Interventionists are also guided by the assumption that changing behavioral and normative beliefs and enhancing confidence about acting will change behavior. However, there is no clear, systematic evidence that this is true. Most research on the topic is correlational and thus liable to give a misleading account of the actual impact of cognition change on behavior, even when analyzed in a meta-analytic framework (Weinstein, 2007). Also, experimental manipulations of behavioral and normative beliefs have not been systematically analyzed so as to permit inference on how big an effect that changing cognitions has on behavior (Webb & Sheeran, 2006).

Purpose
This project involves performing a meta-analysis of intervention studies to quantify the impact on health behavior change due to the changing of attitudes, norms, and self-efficacy. This project will also develop a new coding scheme to categorize the content of attitude, norm, and self-efficacy interventions in order to identify best practice in behavioral interventions.

Activities
The project will follow PRISMA guidelines for conducting and reporting meta-analyses (Moher et al., 2009). First, we’ll conduct literature searches to locate published, unpublished, and in-press studies. Second, for studies meeting inclusion criteria, we will code key characteristics such as source of the intervention, mode of delivery, duration of intervention, and measurement factors. Finally, for studies not meeting inclusion criteria due to inadequate difference between treatment versus control conditions in attitude, norm, or self-efficacy, we will develop a coding frame to characterize the intervention strategies and code these studies.

Research Team
Charles Abraham
Angela Bryan*
Rebecca Ferrer*
Kara Hall*
Annie Hooper
William Klein*
Alex Maki
Erika Montanaro
Alexander Rothman*
Paschal Sheeran*

*CASPHR member

References
Moher, D., Liberati, A., Tetzlaff, J., Altman, D. and the PRISMA Group (2009). Preferred reporting items for systematic reviews and meta-analyses: The PRISMA statement. PLoS Medicine, 6, 1-6.

Webb, T. L., & Sheeran, P. (2006). Does changing behavioral intentions engender behavior change? A meta-analysis of the experimental evidence. Psychological Bulletin, 132, 249-268.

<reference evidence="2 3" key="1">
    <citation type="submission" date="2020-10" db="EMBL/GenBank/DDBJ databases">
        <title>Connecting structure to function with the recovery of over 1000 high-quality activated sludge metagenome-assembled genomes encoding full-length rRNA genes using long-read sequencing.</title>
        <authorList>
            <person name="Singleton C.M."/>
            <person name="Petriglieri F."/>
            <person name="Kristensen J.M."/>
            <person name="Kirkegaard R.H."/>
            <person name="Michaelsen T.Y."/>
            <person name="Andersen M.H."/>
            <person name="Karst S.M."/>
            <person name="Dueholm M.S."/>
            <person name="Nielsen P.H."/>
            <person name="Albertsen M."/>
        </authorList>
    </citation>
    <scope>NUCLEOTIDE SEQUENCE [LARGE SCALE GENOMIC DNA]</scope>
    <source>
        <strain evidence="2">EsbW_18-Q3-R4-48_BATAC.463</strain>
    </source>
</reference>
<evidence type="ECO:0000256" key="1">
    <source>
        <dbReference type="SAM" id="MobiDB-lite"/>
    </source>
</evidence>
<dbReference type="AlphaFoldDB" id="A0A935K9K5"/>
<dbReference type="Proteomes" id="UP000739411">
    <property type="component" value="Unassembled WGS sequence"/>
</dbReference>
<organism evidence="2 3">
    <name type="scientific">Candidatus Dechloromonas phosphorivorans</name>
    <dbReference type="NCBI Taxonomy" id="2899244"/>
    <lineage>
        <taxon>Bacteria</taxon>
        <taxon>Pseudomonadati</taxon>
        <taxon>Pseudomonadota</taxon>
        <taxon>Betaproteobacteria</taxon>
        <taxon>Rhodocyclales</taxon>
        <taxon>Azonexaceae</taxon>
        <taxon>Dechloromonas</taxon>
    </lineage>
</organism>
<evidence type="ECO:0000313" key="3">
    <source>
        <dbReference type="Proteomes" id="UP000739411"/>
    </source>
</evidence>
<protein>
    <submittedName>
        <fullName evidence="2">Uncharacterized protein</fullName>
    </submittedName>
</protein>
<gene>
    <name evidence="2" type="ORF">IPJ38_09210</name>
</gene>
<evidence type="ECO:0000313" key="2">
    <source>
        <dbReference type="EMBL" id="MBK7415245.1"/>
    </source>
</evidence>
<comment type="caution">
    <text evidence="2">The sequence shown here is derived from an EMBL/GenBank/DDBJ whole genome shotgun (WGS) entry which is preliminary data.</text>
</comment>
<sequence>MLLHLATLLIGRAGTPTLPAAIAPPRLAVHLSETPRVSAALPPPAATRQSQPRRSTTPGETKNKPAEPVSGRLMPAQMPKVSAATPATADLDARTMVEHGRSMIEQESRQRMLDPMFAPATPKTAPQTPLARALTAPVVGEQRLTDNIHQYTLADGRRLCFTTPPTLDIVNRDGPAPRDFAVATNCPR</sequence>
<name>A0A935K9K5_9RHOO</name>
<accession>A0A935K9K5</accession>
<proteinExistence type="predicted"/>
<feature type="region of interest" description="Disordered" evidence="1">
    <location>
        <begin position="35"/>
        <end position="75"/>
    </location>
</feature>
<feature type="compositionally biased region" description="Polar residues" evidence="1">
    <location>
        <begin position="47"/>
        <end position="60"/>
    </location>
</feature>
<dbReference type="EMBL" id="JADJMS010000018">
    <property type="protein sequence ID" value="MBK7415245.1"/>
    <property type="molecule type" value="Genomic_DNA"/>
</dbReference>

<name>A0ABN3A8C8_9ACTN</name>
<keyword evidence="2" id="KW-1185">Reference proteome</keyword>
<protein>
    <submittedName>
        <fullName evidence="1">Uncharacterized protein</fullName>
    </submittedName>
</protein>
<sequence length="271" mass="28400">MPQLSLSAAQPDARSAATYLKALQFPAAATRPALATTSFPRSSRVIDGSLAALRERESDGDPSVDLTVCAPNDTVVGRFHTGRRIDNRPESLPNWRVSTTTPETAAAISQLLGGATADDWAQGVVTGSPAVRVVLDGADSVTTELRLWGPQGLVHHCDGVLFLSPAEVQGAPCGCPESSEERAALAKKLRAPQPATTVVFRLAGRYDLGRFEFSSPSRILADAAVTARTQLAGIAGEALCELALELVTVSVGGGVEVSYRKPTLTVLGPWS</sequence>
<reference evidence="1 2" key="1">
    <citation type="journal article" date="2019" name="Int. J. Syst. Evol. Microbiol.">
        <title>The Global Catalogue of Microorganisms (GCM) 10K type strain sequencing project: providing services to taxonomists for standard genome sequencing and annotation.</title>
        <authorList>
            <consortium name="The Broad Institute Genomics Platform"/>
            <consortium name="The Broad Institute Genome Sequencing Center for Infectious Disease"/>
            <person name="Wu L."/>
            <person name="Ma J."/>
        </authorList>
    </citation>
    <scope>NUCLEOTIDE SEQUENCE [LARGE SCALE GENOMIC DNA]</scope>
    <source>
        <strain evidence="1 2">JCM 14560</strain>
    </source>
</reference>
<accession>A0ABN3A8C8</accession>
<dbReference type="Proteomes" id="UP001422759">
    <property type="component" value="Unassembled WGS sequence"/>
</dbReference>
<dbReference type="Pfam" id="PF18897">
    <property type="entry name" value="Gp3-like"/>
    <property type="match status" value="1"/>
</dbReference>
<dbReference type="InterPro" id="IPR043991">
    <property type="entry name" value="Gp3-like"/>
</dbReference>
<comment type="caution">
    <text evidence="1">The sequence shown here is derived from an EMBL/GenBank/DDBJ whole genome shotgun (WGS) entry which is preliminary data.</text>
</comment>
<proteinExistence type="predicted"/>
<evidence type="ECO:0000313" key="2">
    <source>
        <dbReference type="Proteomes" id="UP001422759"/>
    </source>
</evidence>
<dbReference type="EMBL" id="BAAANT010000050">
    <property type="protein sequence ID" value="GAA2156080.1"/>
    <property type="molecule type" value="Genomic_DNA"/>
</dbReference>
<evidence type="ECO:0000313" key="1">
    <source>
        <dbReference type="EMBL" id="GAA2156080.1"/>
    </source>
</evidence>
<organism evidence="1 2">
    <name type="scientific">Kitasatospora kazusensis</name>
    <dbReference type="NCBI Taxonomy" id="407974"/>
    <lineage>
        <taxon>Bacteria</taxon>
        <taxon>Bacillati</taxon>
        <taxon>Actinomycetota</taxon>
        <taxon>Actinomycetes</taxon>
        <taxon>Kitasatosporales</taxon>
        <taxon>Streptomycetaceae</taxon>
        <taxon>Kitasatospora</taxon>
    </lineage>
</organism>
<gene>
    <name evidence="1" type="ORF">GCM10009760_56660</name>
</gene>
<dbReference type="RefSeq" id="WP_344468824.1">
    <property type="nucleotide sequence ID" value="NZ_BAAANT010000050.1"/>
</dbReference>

Weinstein, N. D. (2007). Misleading tests of health behavior theories. Annals of Behavioral Medicine, 33, 1-10.

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Multilevel Project

Rationale
Cancer care, including prevention counseling, screening and follow-up, treatment, surveillance, and end-of-life care, often takes place within health care organizations or intersects in some way with them. Organizational research and policy research have traditionally examined the ways in which health care organizations respond to environmental influences, such as national and state health policies and programs, advocacy groups, community demographics, and health care markets. Health services research related to cancer has traditionally examined the role of individual patient characteristics, family and social supports, provider and provider team characteristics, and organizational structures and processes on patients’ receipt of, or participation in, health services. However, the influence on patient care from the interaction of environment and organization remains largely unexamined. Even less studied are methods of intervening on these contextual influences in order to improve outcomes for individuals needing cancer care.

Purpose
The National Cancer Institute is organizing a meeting to expand the scientific base for future research by applying theory, models and methods from several disciplines to explore multilevel interventions. These interventions include mediators and moderators across levels. The meeting will result in identifying priorities for research, and will propose research designs and measurement approaches addressing the challenges of multileveled interventions that affect health and health behavior. This meeting will build on 10 papers that grew out of a small group multidisciplinary meeting in June 2009. CASPHR contributes to this effort by providing input on meeting planning, development of the special issue, and recommended areas of emphasis.

Research Team
Rebecca Anhang-Price
Linda Cameron*
William Klein*
Steve Taplin

*CASPHR member

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Social Personality and Health Network

Rationale, Purpose and Activities
CASPHR helped create an organization for researchers interested in social/personality psychology and health to build stronger connections between these areas. For more information of the The Social Personality and Health (SPH) Network visit their website Exit Disclaimer

Steering Committee
Alexander Rothman (President)*
Jamie Arndt (Treasurer)*
Irene Blair (Secretary)*
Angela Bryan*
William Klein*
Andrew Geers
Mary Gerend
Traci Mann (co-chair of Pre-Conference Committee)
David Sherman (co-chair of Pre-Conference Committee)

*CASPHR member

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Theories Survey Project

Rationale
This longitudinal survey, with multiple data collection points, will be designed to allow for empirical comparisons of various health behavior theories (HBT) across behaviors. There is a lack of competitive model testing in the HBT literature, and it is in the interest of Behavioral Research Program (BRP) to facilitate such comparison, since HBT are important tools in many grants supported by BRP. Furthermore, this longitudinal survey can encourage more integration of HBT into ongoing and future initiatives.